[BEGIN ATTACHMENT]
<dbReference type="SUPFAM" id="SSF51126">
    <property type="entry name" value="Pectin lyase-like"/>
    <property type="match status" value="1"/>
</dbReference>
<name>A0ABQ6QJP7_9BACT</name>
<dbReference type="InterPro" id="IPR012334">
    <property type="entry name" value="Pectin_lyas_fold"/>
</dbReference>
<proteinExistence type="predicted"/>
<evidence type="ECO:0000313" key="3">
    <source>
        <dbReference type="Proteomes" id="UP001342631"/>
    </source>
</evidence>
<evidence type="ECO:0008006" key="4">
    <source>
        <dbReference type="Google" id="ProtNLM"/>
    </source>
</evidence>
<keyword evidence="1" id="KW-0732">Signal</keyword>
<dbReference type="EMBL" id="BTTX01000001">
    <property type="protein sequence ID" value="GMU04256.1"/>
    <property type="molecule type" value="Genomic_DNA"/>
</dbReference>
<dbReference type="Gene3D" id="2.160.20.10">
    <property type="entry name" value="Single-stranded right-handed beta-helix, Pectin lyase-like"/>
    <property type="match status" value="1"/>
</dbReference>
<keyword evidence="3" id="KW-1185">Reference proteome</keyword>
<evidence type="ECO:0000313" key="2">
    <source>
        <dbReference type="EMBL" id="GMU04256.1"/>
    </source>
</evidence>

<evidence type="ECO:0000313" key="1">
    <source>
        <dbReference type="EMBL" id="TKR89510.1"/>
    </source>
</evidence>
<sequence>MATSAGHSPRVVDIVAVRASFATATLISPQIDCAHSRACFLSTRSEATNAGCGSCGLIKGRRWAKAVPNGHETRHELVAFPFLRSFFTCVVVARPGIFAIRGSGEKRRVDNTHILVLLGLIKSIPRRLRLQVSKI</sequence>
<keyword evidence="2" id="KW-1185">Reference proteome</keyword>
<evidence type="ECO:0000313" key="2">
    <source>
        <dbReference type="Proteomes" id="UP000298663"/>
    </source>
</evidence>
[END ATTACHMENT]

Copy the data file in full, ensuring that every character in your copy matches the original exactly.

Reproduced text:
<dbReference type="SUPFAM" id="SSF51126">
    <property type="entry name" value="Pectin lyase-like"/>
    <property type="match status" value="1"/>
</dbReference>
<name>A0ABQ6QJP7_9BACT</name>
<dbReference type="InterPro" id="IPR012334">
    <property type="entry name" value="Pectin_lyas_fold"/>
</dbReference>
<proteinExistence type="predicted"/>
<evidence type="ECO:0000313" key="3">
    <source>
        <dbReference type="Proteomes" id="UP001342631"/>
    </source>
</evidence>
<evidence type="ECO:0008006" key="4">
    <source>
        <dbReference type="Google" id="ProtNLM"/>
    </source>
</evidence>
<keyword evidence="1" id="KW-0732">Signal</keyword>
<dbReference type="EMBL" id="BTTX01000001">
    <property type="protein sequence ID" value="GMU04256.1"/>
    <property type="molecule type" value="Genomic_DNA"/>
</dbReference>
<dbReference type="Gene3D" id="2.160.20.10">
    <property type="entry name" value="Single-stranded right-handed beta-helix, Pectin lyase-like"/>
    <property type="match status" value="1"/>
</dbReference>
<keyword evidence="3" id="KW-1185">Reference proteome</keyword>
<evidence type="ECO:0000313" key="2">
    <source>
        <dbReference type="EMBL" id="GMU04256.1"/>
    </source>
</evidence>

<evidence type="ECO:0000313" key="1">
    <source>
        <dbReference type="EMBL" id="TKR89510.1"/>
    </source>
</evidence>
<sequence>MATSAGHSPRVVDIVAVRASFATATLISPQIDCAHSRACFLSTRSEATNAGCGSCGLIKGRRWAKAVPNGHETRHELVAFPFLRSFFTCVVVARPGIFAIRGSGEKRRVDNTHILVLLGLIKSIPRRLRLQVSKI</sequence>
<keyword evidence="2" id="KW-1185">Reference proteome</keyword>
<evidence type="ECO:0000313" key="2">
    <source>
        <dbReference type="Proteomes" id="UP000298663"/>
    </source>
</evidence>